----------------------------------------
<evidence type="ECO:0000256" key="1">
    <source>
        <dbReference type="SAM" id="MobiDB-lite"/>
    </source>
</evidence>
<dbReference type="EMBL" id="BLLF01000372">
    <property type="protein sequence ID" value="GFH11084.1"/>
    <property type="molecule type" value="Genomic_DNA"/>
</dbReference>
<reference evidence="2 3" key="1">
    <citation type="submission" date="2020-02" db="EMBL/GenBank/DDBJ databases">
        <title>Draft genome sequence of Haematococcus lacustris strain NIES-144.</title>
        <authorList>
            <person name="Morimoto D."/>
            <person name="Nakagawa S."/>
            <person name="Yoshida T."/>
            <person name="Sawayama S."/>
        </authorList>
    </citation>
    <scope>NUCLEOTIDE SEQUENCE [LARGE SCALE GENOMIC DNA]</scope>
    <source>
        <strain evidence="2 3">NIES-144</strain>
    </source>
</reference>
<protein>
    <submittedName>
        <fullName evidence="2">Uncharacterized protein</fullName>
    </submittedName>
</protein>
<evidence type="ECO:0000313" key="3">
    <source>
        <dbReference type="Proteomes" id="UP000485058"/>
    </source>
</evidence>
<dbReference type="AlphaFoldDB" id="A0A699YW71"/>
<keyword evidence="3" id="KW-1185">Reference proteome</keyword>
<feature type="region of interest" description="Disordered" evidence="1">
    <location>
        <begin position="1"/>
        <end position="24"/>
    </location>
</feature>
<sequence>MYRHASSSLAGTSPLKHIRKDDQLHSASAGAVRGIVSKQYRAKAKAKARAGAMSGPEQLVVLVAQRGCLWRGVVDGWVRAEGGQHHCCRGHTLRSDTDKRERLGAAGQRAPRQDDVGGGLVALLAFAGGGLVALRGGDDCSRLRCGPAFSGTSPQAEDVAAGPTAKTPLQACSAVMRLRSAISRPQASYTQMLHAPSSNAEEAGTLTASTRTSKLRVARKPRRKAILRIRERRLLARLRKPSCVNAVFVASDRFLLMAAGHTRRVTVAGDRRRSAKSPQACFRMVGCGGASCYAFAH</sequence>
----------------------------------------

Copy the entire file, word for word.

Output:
<evidence type="ECO:0000256" key="1">
    <source>
        <dbReference type="SAM" id="MobiDB-lite"/>
    </source>
</evidence>
<dbReference type="EMBL" id="BLLF01000372">
    <property type="protein sequence ID" value="GFH11084.1"/>
    <property type="molecule type" value="Genomic_DNA"/>
</dbReference>
<reference evidence="2 3" key="1">
    <citation type="submission" date="2020-02" db="EMBL/GenBank/DDBJ databases">
        <title>Draft genome sequence of Haematococcus lacustris strain NIES-144.</title>
        <authorList>
            <person name="Morimoto D."/>
            <person name="Nakagawa S."/>
            <person name="Yoshida T."/>
            <person name="Sawayama S."/>
        </authorList>
    </citation>
    <scope>NUCLEOTIDE SEQUENCE [LARGE SCALE GENOMIC DNA]</scope>
    <source>
        <strain evidence="2 3">NIES-144</strain>
    </source>
</reference>
<protein>
    <submittedName>
        <fullName evidence="2">Uncharacterized protein</fullName>
    </submittedName>
</protein>
<evidence type="ECO:0000313" key="3">
    <source>
        <dbReference type="Proteomes" id="UP000485058"/>
    </source>
</evidence>
<dbReference type="AlphaFoldDB" id="A0A699YW71"/>
<keyword evidence="3" id="KW-1185">Reference proteome</keyword>
<feature type="region of interest" description="Disordered" evidence="1">
    <location>
        <begin position="1"/>
        <end position="24"/>
    </location>
</feature>
<sequence>MYRHASSSLAGTSPLKHIRKDDQLHSASAGAVRGIVSKQYRAKAKAKARAGAMSGPEQLVVLVAQRGCLWRGVVDGWVRAEGGQHHCCRGHTLRSDTDKRERLGAAGQRAPRQDDVGGGLVALLAFAGGGLVALRGGDDCSRLRCGPAFSGTSPQAEDVAAGPTAKTPLQACSAVMRLRSAISRPQASYTQMLHAPSSNAEEAGTLTASTRTSKLRVARKPRRKAILRIRERRLLARLRKPSCVNAVFVASDRFLLMAAGHTRRVTVAGDRRRSAKSPQACFRMVGCGGASCYAFAH</sequence>